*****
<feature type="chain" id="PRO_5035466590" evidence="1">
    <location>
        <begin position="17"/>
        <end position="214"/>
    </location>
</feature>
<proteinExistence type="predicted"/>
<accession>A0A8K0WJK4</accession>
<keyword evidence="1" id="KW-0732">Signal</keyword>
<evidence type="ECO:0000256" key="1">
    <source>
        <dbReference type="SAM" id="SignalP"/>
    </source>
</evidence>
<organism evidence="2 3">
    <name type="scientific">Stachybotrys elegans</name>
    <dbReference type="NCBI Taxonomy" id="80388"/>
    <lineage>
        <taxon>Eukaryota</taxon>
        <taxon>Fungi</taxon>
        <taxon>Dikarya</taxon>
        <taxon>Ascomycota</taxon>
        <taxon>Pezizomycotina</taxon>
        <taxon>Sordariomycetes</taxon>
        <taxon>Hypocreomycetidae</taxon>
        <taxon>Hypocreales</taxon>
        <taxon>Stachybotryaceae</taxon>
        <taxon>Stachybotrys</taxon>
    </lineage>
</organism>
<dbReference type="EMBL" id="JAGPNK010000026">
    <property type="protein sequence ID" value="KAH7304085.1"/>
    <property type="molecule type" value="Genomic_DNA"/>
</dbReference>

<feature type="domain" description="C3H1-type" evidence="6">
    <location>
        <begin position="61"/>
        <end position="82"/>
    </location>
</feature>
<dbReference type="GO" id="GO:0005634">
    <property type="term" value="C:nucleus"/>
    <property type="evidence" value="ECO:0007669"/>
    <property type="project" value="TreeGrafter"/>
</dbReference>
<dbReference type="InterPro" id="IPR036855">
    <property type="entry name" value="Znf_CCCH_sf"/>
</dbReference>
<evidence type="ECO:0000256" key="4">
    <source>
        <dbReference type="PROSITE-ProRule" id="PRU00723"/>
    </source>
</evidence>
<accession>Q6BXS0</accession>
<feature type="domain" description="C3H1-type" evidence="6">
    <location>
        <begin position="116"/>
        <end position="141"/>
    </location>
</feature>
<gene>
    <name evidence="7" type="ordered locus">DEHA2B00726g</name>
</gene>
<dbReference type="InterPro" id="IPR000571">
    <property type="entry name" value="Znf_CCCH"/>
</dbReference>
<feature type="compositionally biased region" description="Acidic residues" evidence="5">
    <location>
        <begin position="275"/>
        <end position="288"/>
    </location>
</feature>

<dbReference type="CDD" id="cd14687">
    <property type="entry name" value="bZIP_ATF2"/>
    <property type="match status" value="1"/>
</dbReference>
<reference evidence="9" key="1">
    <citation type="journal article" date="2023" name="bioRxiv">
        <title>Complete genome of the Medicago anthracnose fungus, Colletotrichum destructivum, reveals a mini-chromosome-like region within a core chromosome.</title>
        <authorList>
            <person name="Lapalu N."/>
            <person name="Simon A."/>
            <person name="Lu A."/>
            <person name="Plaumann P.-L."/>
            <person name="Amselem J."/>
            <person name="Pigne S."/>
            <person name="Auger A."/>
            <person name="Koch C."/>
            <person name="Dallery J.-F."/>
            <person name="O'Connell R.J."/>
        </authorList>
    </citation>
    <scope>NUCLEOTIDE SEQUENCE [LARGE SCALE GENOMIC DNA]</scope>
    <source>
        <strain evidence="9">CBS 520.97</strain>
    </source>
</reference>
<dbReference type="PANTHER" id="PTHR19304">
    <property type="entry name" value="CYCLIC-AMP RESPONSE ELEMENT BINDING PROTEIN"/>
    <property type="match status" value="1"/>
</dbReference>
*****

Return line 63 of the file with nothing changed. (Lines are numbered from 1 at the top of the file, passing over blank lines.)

</gene>